Quebec History Marianopolis College

Date Published:
23 August 2000

Biographies of Prominent Quebec Historical Figures


Honoré Mercier


Claude Bélanger,
Department of History,
Marianopolis College

(1840-1894) One of the co-founders of the Parti National in 1871. Elected to the House of Commons 1872-1874. Elected to the Quebec House of Assembly 1879-1894. Minister in the Joly cabinet in 1879. Leader of the Liberal party of Quebec 1883-1894. Prime Minister of Quebec 1886-1892. Honoré Mercier is well-known as the first nationalist Prime Minister of Quebec and as the father of the traditionally autonomist stand of the province. His party came to power in 1886 as a result of the Riel Rebellion. The hanging of Riel had demonstrated to Quebec the futility of counting too much on its political strength in Ottawa to defend its rights and point of view. At the time of Confederation, Cartier had argued that the strong presence of a French Canadian block of members in the governing party in Ottawa was the best safeguard - the first line of defence - for French Canadian rights. Mercier argued, during and after the elections of 1886, and the central question in this election was the Riel hanging, that the autonomy of the provincial government of Quebec now constituted the best guarantee for the protection of French Canada's culture and rights. He organized, in 1887, the first Interprovincial Conference at Quebec City. The aims of the Conference were to assert the autonomy of the provinces in the face of Macdonald's centralization and, as they had done in 1864 at the Quebec Conference, to bring about constitutional changes which would be more favourable to the provinces. His administration marked the beginning of the preeminence of the principle of provincial autonomy in Quebec and of an increasing separation between federal and provincial politics in Quebec’s affairs and political parties. His administration was dismissed, following a scandal, in 1892. While Mercier had not been personally implicated in the scandal, several of his ministers and associates had been.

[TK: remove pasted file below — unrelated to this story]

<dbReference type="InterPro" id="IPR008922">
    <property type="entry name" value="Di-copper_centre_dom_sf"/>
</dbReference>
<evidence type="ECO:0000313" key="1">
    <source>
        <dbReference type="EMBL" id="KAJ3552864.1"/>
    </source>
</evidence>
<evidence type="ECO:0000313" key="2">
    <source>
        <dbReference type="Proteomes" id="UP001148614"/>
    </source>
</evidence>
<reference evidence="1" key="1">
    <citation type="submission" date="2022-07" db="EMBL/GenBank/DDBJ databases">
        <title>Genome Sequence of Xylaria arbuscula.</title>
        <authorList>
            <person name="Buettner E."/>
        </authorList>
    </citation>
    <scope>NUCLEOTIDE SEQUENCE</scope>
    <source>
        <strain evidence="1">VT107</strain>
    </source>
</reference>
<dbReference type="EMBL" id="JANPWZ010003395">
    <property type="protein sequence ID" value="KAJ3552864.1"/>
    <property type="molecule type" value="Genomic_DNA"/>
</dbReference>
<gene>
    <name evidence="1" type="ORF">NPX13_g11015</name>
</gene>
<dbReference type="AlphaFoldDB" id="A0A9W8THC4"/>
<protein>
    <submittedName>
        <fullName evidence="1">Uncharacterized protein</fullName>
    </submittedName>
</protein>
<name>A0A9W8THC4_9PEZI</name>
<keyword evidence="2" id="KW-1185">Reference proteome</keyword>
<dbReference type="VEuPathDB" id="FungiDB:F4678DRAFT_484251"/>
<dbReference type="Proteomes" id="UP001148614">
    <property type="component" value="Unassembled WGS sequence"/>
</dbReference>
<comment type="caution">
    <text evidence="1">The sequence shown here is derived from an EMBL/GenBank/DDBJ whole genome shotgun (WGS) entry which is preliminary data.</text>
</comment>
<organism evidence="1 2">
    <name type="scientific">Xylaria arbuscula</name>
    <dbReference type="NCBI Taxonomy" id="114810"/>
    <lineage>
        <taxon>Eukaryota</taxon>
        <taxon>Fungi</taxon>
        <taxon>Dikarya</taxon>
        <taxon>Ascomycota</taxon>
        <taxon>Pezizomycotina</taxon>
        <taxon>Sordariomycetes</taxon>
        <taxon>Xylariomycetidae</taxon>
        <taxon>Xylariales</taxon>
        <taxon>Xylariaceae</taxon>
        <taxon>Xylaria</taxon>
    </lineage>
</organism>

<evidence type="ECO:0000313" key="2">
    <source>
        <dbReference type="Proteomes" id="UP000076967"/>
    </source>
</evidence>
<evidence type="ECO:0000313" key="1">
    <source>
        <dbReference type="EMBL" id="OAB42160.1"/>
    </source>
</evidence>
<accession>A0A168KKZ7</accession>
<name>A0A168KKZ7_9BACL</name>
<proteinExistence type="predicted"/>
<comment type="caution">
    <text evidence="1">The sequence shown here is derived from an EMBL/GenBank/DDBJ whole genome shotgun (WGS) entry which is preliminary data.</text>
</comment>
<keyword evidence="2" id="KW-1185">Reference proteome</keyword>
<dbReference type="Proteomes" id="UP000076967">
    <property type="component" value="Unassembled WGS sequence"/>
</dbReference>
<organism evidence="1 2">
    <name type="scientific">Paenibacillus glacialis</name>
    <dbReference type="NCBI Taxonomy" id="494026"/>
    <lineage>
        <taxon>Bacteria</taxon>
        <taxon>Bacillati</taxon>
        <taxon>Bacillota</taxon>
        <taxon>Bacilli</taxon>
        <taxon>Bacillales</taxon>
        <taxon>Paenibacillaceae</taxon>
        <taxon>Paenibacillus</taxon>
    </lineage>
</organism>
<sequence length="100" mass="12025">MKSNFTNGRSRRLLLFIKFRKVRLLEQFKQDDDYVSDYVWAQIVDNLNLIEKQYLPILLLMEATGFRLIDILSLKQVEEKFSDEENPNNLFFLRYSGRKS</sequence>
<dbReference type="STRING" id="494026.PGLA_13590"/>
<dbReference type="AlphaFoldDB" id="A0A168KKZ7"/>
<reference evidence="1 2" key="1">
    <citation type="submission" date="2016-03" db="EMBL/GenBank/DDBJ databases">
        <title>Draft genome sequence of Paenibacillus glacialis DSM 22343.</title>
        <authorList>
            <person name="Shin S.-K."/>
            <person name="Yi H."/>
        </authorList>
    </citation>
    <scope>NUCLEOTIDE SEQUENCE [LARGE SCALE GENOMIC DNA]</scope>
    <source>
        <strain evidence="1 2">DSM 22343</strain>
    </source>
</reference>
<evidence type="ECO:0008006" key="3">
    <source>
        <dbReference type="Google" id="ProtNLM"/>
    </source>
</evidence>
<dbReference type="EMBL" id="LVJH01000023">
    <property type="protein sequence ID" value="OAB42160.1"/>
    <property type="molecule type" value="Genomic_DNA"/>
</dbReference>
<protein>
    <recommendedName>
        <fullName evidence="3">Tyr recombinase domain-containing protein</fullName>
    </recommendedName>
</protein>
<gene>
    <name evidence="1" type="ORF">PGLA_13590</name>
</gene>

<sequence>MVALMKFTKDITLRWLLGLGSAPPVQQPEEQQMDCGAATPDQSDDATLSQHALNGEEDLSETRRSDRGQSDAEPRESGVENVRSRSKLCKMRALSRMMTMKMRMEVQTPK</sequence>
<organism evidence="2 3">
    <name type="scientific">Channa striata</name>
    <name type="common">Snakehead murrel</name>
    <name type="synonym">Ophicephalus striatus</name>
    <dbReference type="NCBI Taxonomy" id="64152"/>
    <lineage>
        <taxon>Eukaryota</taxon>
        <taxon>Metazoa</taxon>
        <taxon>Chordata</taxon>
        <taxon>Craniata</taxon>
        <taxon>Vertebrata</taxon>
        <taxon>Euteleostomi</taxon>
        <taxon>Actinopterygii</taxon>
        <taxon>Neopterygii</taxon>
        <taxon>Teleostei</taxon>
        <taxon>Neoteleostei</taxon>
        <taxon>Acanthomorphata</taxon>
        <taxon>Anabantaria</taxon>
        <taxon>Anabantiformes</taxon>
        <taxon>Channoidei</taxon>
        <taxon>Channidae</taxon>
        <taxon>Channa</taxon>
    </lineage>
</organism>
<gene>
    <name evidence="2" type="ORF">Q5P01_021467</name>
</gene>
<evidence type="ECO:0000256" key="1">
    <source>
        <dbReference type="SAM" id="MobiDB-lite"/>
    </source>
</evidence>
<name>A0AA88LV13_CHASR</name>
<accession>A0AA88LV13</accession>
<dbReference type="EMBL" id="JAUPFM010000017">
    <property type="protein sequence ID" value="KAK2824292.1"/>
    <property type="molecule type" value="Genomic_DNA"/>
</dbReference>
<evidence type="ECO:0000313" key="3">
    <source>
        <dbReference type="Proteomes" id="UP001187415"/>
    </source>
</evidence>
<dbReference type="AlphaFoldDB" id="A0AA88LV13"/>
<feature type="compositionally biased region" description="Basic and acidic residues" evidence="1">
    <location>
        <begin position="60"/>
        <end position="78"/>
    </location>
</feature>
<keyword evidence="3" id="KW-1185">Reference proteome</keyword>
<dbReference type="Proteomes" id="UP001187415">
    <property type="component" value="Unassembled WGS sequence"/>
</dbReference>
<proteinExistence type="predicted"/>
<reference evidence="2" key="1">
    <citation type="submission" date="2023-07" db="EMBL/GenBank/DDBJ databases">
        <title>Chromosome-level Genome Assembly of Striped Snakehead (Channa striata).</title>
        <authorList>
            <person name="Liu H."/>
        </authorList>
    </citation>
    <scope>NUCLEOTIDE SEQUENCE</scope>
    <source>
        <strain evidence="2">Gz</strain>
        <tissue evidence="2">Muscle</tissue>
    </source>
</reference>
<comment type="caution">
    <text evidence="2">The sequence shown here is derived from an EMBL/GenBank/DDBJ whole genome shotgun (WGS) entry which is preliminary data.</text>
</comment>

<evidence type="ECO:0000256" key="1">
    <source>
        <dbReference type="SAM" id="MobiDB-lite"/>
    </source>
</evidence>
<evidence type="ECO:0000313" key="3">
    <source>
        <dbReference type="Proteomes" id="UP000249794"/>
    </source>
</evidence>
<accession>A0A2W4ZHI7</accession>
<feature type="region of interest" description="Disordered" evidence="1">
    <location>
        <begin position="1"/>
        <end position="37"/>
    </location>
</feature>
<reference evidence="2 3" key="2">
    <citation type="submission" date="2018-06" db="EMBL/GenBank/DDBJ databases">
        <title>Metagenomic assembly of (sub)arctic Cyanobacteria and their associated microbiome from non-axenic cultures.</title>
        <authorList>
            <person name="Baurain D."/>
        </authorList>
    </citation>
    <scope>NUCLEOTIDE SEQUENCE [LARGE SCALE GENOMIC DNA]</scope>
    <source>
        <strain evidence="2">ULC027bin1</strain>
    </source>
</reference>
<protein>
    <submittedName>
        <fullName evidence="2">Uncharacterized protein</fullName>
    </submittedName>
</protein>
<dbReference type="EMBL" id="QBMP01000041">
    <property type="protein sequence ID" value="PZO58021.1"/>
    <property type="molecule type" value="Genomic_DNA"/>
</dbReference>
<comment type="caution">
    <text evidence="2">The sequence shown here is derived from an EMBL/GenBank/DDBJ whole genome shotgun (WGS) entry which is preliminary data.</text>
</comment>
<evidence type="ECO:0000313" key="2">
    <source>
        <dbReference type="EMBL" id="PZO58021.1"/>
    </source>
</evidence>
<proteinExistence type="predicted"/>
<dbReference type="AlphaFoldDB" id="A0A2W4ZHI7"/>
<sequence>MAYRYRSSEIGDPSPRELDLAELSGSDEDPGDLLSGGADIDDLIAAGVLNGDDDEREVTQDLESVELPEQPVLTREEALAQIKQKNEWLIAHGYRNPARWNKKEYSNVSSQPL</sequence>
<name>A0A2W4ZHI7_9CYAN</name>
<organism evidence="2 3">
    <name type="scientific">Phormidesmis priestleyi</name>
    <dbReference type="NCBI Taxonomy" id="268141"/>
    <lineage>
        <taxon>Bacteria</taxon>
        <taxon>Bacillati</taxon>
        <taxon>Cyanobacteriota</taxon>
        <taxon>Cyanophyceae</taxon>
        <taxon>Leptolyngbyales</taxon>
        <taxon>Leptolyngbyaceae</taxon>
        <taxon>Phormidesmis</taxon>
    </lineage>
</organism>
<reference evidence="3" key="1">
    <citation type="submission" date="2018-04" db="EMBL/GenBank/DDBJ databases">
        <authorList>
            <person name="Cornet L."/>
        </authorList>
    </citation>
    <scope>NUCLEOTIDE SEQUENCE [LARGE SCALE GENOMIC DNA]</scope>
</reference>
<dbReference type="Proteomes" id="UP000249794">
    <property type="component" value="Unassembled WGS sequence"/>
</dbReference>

© 2003 Claude Bélanger, Marianopolis College